What is adrenal cancer?
Adrenal cancer occurs when abnormal cells form or metastasize (spread) to the adrenal glands. The adrenal glands are located above each kidney. Adrenal cancer usually appears as a tumor and forms in the adrenal cortex, which is the outermost layer of adrenal glands.
The adrenal cortex makes certain hormones that regulate functions of the body. Most of the time, cancer found in the adrenal glands did not originate there but started in a different organ. Cancers that can spread to adrenal glands include lung cancers, melanomas and breast cancers.
What are the different types of adrenal cancer?
Adrenal cancers affect people differently, depending on the type of cancer. There are three common types of adrenal cancer including:
- Adrenocortical carcinoma: This is the most common type of adrenal cancer. It forms in the outer layer of the cortex and is typically discovered when the tumor grows and causes a feeling of fullness.
- Pheochromocytoma: This type of adrenal cancer forms from cells that produce adrenaline. Adrenaline helps regulate blood pressure and heart rate. Some symptoms include high blood pressure and anxiety.
- Neuroblastoma: This type of adrenal cancer is found in infants and children. About one in three neuroblastomas begin in the adrenal glands. Neuroblastoma spreads quickly.
What are the symptoms of adrenal cancer?
Adrenal cancer symptoms might not seem serious at first but if you are concerned about any of the following symptoms, talk to your doctor. Many of these symptoms can be the result of other conditions, not just adrenal cancer.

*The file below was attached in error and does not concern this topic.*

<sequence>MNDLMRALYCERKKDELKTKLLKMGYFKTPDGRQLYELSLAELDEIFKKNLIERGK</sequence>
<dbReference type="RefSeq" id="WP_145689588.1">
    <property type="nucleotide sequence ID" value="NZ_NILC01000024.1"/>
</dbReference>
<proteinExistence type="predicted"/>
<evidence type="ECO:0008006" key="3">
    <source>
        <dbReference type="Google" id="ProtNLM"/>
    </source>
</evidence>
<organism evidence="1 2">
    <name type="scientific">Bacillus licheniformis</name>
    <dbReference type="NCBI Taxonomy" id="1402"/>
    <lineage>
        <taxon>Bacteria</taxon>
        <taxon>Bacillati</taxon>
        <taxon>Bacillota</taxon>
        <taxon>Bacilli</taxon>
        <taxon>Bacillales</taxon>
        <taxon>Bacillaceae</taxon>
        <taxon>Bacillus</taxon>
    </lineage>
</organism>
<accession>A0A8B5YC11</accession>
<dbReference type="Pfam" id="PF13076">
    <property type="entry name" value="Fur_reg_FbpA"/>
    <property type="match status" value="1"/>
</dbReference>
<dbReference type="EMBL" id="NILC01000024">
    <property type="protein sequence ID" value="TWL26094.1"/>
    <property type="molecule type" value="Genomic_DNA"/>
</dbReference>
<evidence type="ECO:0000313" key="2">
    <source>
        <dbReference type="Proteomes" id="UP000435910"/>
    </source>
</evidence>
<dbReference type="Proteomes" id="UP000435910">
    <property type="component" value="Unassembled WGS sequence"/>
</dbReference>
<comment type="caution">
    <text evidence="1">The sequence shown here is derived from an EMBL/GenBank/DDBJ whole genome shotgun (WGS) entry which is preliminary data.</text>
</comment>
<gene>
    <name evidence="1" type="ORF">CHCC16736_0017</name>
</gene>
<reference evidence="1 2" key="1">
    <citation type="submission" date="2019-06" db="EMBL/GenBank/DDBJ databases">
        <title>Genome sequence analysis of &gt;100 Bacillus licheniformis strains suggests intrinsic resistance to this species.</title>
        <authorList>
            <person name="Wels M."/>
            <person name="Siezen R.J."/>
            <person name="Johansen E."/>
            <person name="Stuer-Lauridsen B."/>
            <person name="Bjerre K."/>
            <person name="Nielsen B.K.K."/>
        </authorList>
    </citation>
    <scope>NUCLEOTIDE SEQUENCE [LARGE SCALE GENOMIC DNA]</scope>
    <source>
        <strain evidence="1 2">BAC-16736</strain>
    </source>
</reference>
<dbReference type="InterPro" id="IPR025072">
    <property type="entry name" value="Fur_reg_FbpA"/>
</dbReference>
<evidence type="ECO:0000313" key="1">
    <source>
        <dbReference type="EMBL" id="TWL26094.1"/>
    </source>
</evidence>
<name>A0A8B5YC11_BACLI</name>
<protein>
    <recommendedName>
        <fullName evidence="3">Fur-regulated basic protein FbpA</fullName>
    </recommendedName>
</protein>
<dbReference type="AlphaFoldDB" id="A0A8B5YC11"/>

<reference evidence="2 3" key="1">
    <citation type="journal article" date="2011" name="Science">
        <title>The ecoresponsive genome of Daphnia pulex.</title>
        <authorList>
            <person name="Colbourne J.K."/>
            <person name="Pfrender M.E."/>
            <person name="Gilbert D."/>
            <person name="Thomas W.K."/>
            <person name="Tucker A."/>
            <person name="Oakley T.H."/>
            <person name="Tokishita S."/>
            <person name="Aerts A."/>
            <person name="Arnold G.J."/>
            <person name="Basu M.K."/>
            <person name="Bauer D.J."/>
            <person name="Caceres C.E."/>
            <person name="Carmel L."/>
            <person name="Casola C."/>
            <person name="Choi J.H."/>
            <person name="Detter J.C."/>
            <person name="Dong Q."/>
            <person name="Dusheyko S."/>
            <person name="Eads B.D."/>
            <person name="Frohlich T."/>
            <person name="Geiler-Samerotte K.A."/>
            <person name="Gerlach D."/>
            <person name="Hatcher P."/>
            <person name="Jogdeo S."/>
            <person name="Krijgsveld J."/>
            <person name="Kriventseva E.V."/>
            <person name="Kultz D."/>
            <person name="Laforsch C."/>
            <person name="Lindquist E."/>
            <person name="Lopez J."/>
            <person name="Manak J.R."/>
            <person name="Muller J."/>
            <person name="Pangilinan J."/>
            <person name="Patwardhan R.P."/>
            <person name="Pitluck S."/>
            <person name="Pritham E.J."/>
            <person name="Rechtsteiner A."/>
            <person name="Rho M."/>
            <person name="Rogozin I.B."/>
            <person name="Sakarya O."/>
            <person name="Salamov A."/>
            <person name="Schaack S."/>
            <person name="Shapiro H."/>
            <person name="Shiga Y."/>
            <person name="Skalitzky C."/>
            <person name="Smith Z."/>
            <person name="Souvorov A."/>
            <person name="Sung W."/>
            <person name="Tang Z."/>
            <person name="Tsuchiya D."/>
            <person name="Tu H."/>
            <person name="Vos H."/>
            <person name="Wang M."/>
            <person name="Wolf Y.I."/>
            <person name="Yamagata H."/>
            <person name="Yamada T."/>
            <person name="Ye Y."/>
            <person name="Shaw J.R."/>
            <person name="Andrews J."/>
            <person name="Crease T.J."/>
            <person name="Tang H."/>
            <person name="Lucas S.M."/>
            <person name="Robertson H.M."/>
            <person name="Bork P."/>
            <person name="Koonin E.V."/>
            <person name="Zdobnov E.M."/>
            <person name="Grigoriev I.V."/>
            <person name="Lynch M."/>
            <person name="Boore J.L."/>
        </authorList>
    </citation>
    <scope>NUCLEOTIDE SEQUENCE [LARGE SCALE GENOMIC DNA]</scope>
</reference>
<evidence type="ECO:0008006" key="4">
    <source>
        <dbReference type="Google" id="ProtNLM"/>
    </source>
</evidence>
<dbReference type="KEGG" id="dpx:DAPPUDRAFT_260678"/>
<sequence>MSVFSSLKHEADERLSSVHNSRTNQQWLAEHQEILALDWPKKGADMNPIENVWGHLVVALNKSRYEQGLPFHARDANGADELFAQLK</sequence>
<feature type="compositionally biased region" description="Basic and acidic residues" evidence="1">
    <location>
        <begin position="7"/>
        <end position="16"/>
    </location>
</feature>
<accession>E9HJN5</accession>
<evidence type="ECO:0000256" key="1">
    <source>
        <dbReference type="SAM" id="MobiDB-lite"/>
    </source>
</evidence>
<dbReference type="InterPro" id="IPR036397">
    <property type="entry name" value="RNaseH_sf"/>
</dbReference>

- A fever
- A noticeable lump in the abdomen
- A persistent pain
- Unexplained weight-loss
- A feeling of fullness
What are the risk factors and causes of adrenal cancers?
Lifestyle and environmental factors such as diet, smoking and sedentary habits can increase a person's risk for developing cancer. Although most adrenal cancers are not the result of a genetic condition, this can be the case when children develop adrenal cancer.
There are several syndromes that can increase a person's risk for developing adrenal cancer including:
- Multiple endocrine neoplasia (MEN1)
- Familial adenomatous polyposis (FAP)
How is adrenal cancer diagnosed and treated?
To diagnose adrenal cancer, a physician will consider your medical history, your family's medical history and run several diagnostic tests including imaging tests such as a chest x-ray or ultrasound. Testing hormone levels is an important part of diagnosing adrenal cancer, so your physician will likely take urine and blood samples to screen for abnormal levels of cortisol, aldosterone, androgen and estrogen.
Your doctors and specialists will design an adrenal cancer treatment plan to fight your cancer. They will take into consideration the type and stage of your cancer, your lifestyle and other factors. Surgery, radiation, chemotherapy, and other drugs will likely be a part of your adrenal cancer treatment plan.